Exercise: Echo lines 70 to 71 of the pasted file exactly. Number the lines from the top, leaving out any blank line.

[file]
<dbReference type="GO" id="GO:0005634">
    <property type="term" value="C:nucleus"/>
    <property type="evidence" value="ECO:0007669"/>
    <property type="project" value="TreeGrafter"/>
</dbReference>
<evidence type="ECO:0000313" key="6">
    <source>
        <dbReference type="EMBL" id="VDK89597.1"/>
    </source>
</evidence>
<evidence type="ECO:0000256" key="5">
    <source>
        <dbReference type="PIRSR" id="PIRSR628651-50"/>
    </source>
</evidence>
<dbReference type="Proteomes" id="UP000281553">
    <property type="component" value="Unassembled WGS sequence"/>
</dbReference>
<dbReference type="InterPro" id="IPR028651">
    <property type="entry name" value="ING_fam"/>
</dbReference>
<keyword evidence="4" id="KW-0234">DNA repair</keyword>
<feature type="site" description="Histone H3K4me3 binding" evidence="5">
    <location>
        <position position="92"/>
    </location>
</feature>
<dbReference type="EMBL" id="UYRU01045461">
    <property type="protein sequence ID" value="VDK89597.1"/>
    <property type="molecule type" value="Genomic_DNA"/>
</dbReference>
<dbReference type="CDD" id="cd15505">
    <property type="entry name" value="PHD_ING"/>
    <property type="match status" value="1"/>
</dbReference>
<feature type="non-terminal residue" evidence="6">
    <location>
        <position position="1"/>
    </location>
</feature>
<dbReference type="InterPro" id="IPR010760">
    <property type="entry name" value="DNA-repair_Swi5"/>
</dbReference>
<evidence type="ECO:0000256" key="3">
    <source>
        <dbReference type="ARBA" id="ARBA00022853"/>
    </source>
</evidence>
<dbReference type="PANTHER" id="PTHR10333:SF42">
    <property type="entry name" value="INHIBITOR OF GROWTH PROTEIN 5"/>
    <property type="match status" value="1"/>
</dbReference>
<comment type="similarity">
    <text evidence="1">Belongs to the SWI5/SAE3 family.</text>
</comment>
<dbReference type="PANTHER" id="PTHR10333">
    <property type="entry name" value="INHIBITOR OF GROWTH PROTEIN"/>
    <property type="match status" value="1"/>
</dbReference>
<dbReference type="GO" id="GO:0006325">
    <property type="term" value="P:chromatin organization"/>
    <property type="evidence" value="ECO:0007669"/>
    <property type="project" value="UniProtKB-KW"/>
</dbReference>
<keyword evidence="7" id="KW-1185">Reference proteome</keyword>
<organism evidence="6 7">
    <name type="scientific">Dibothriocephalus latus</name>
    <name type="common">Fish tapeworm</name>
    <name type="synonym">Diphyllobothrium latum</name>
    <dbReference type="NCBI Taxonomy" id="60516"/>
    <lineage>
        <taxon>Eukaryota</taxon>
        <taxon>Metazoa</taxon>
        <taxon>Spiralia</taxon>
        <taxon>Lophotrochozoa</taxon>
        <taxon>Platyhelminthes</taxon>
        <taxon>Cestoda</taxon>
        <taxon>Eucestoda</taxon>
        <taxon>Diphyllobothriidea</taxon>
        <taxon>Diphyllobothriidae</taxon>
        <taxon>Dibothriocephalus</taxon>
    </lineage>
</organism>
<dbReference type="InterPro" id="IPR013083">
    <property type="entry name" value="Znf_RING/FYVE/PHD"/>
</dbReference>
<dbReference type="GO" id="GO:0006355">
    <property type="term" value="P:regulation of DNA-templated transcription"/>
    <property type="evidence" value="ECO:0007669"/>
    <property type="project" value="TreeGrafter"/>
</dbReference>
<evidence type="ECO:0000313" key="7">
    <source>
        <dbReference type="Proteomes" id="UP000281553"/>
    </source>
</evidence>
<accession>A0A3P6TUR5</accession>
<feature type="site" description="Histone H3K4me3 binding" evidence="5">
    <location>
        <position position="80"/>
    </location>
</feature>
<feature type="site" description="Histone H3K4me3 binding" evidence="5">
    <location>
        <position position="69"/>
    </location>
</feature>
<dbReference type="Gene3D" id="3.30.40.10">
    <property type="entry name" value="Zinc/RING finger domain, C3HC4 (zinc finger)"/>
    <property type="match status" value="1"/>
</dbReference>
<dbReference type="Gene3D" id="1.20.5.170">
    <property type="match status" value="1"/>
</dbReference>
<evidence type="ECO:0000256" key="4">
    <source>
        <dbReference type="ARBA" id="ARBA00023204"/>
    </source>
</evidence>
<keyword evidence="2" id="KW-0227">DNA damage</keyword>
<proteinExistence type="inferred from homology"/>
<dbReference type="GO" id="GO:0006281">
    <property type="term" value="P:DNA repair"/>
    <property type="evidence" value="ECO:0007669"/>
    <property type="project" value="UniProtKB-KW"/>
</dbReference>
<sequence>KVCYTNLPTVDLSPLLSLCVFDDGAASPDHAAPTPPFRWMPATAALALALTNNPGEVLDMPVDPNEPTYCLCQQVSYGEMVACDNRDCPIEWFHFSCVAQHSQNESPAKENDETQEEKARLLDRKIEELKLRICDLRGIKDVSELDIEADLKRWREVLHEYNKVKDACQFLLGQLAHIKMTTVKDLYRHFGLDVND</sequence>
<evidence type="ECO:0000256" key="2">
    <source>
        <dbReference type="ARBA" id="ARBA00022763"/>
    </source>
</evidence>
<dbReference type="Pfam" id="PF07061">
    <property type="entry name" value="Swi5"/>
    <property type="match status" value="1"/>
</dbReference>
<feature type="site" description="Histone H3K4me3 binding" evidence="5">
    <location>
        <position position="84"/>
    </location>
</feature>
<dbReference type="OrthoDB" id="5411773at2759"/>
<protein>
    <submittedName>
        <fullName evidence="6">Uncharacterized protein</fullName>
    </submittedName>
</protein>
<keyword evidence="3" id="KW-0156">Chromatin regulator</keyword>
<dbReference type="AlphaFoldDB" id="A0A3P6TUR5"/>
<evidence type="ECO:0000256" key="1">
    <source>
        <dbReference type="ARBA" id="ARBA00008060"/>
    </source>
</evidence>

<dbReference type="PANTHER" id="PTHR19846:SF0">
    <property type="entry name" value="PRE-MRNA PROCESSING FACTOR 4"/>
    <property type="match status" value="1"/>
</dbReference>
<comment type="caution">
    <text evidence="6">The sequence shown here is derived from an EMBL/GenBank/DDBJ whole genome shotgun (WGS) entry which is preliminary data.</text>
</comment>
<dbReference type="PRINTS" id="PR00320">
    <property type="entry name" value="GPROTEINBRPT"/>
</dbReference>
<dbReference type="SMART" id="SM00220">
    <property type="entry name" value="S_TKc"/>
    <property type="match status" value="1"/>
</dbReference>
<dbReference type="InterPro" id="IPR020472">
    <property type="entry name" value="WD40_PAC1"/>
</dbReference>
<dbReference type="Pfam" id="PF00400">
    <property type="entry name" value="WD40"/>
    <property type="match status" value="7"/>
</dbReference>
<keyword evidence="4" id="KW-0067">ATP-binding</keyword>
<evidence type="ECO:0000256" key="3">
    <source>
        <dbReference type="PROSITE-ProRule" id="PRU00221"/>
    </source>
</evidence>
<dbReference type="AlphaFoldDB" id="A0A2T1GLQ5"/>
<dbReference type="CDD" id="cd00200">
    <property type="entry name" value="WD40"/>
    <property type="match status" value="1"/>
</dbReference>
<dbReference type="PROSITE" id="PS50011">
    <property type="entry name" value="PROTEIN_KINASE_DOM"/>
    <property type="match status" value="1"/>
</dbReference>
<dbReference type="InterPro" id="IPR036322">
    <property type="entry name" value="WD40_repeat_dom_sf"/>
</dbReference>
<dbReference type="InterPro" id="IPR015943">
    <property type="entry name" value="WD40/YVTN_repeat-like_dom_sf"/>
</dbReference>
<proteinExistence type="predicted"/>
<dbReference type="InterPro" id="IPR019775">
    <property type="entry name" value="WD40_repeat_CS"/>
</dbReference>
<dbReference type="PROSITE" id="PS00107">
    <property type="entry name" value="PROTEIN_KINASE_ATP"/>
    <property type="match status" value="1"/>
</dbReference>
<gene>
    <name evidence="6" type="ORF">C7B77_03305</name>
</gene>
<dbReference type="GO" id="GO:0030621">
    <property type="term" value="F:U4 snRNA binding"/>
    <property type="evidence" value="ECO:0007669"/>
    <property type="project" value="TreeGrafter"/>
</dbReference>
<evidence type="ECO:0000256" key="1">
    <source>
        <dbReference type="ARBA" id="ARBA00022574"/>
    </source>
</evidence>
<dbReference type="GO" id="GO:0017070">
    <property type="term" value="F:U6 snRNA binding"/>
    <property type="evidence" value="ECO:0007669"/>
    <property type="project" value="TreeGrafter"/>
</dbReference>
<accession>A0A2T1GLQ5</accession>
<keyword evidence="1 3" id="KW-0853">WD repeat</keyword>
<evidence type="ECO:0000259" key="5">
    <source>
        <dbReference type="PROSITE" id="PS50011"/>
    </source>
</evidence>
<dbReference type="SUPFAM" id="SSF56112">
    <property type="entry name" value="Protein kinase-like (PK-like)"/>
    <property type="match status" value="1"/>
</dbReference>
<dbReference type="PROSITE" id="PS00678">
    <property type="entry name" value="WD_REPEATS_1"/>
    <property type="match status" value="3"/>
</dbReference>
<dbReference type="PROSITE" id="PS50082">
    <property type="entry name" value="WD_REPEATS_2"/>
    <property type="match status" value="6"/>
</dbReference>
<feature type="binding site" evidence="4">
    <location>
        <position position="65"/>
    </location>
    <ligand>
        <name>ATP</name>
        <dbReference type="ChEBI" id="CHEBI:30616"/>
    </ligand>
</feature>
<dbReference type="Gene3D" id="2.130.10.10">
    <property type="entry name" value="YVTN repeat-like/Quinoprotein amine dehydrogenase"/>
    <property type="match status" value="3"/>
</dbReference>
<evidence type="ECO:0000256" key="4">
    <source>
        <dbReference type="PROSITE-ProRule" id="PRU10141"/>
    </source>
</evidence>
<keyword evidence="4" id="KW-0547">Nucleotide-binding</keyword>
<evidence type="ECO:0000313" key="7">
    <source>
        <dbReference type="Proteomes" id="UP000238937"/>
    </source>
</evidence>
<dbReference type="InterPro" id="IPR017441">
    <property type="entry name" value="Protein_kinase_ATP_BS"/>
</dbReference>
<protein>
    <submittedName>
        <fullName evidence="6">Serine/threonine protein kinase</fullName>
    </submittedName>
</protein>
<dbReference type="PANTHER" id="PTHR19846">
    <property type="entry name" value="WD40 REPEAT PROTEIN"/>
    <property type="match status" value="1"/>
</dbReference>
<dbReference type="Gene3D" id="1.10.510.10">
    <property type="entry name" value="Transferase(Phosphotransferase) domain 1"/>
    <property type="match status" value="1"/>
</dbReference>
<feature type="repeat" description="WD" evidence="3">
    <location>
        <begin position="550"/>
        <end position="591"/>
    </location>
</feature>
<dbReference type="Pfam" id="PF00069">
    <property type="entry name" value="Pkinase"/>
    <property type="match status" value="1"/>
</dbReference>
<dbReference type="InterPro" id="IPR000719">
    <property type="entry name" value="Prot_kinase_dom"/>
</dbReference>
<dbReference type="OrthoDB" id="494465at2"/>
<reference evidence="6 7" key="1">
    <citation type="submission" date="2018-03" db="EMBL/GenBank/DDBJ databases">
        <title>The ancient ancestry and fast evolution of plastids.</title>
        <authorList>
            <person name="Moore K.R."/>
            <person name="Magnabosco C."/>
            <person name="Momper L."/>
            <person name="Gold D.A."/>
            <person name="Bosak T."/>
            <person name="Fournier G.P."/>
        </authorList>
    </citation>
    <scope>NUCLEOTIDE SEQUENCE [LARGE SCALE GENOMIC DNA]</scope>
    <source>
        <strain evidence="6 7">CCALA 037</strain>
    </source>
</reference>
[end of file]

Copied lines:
    <dbReference type="NCBI Taxonomy" id="60516"/>
    <lineage>